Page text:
Heartbreaking Bravery

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Tag: The Libertines

The Honorable Mentions of the 2015 Music Categories

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Before diving into the particulars of the forthcoming lists, it’s worth addressing the distinction made in the headline. Each of the categories that received a list in 2015 (music videos, songs, EP’s, albums, odds and ends) will be expanded upon in this post. However, there are still two forthcoming film lists but each of those will include the honorable mentions along with the featured rankings. An obscene amount of great material came out over the 12 months that comprised the past year so any attempts to cover everything would be futile. If anyone’s exhausted the below lists, a more comprehensive version can be found by exploring the following tags: stream, full stream, EP stream, and music video. Explore some of the top tier picks that didn’t make it onto the year-end lists via the tags below.

Music Videos

Screaming Females – Hopeless | Cayetana – Scott, Get the Van I’m Moving | Ephrata – Say A Prayer | ANAMIA – LuciaJoanna Newsom – Sapokinakan | Battles – The Yabba | FIDLAR – 40 Oz. On Repeat | PINS – Young Girls | Doomtree – Final Boss | Hundred Waters – Innocent | Celestial Shore – Now I Know | Donnie Trumpet & The Social Experiment – Sunday Candy | Modest Mouse – Coyotes | Girlpool – Before The World Was Big | Laura Marling – Gurdijeff’s Daughter | Bay Uno – Wait For Your Love | The Staves – Black & White | Young Buffalo – No  Idea | Avid Dancer – All Your Words Are Gone | Avi Buffalo – Think It’s Gonna Happen Again | Adir L.C. – Buyer’s Instinct | Midnight Reruns – Canadian Summer | Daughter – Doing The Right Thing | John Grant – Disappointing | Waxahatchee – Under A Rock | Wimps – Dump | Potty Mouth – Cherry Picking | Froth – Nothing Baby | The Libertines – Heart of the Matter | Car Seat Headrest – Something Soon | Mike Krol – Neighborhood Watch | Savages – The Answer | Kurt Vile – Pretty Pimpin | Bully – Trying | Sheer – Uneasy  | Will Butler – Anna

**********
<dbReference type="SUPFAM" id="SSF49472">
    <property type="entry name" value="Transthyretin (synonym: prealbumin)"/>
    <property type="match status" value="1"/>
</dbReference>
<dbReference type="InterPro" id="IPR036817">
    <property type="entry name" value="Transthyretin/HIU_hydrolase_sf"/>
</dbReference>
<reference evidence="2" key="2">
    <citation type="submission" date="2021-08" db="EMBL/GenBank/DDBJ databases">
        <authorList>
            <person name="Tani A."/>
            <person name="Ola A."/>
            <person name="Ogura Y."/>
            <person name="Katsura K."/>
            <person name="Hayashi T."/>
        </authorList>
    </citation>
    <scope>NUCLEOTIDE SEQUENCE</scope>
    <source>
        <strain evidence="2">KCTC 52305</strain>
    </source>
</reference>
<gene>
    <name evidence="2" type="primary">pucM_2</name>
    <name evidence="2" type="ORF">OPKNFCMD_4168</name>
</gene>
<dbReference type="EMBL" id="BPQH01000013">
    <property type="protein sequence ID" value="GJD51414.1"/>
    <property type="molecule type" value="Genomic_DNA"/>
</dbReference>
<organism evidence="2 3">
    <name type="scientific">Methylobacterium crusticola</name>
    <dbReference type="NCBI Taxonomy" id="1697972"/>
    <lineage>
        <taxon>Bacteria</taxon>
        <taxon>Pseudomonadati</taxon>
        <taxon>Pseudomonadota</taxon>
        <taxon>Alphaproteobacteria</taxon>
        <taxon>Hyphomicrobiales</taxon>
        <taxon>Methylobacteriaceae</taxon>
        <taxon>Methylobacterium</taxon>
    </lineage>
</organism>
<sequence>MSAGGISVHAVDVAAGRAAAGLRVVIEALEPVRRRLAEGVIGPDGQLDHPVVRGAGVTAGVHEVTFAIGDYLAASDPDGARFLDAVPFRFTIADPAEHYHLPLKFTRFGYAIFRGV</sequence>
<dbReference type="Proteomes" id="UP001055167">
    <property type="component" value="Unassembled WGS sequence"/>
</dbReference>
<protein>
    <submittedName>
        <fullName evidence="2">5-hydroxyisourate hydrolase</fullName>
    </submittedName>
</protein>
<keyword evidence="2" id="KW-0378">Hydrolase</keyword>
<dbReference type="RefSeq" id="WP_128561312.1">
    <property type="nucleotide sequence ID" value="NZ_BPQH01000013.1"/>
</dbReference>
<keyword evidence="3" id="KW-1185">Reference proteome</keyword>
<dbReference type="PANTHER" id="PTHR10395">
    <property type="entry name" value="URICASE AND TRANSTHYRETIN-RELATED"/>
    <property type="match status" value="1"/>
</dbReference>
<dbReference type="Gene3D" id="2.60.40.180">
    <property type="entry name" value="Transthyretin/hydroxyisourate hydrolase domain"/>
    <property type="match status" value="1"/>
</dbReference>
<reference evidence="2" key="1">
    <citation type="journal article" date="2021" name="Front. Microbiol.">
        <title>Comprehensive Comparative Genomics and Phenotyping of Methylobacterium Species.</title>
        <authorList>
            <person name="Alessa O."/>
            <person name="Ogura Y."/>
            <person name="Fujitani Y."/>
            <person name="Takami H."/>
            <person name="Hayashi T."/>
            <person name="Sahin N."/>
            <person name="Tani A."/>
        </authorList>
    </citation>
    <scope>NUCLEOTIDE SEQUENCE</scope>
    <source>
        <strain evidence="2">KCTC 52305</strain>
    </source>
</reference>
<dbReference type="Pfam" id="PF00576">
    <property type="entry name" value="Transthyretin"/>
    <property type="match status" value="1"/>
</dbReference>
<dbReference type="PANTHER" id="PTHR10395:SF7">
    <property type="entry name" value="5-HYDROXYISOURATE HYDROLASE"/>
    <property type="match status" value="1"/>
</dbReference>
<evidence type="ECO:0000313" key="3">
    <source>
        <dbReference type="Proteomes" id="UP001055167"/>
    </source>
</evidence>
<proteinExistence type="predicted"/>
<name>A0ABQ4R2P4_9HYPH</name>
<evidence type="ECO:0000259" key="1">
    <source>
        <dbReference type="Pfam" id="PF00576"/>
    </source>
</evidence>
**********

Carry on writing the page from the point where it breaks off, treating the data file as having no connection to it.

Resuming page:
EPs

Snail Mail – Sticki | Kindling – Galaxies | Eugene Quell – I Will Work The Land | Gumbus – Crimbus Rock | Rye Pines – Rye Pines | Feral Jenny – Greatest Hits | Slutever – Almost Famous | Gracie – Gracie | Nice Guys – Chips in the Moonlight | Anomie – Anomie | Kitner – Stay Sad | Animal Flag – EP 2 | Never Young – Never Young | Birches – Birches | Alimony Hustle – Gutter Gutter Strike Strike Gutter Gutter | The Lumes – Lust | Pretty Pretty – Talkin’ to the WallsVomitface – Another Bad Year | PALMAS – To the Valley | Greys – Repulsion | Wild Pink – Good Life | The Glow – Lose | Spirit of the Beehive – You Are Arrived (But You’ve Been Cheated) | Shady Hawkins – The Last Dance | Holy Esque – Submission | Ashland – Ashland | Isabel Rex – American Colliquialisms/Two Hexes | Pet Cemetery – Dietary Requirements | Milk Crimes – Milk Crimes | Rubber Band Gun – Making A Fool of Myself | Creative Adult – Ring Around the Room | Amber Edgar – Good Will Rise | La Casa al Mare – This Astro | Trophy Dad – Shirtless Algebra Fridays | Glueboy – Videorama | Birds in Row – Personal War | YVETTE – Time Management | Communions – Cobblestones | O-Face – Mint | Day Wave – Headcase | Granny – EGG | Van Dammes – Better Than Sex | Vallis Alps – Vallis Alps | Little Children – Traveling Through Darkness | Philadelphia Collins – Derp Swervin’ | The Tarantula Waltz – Lynx | Nicolas Jaar – Nymphs II | The Japanese House – Pools To Bathe In | Guerilla Toss – Flood Dosed | Los Planetas – Dobles Fatigas | See Through Dresses – End of Days | Earl Sweatshirt – Solace | Kississippi – We Have No Future, We’re All Doomed | Yumi Zouma – EP II | G.L.O.S.S. – Girls Living Outside of Society’s Shit | Fresh Snow – WON | Girl Band – The Early Years | XXIX – Wafia | together PANGEA – The Phage | Ty Segall – Mr. Face | Young Guv – Ripe 4 Luv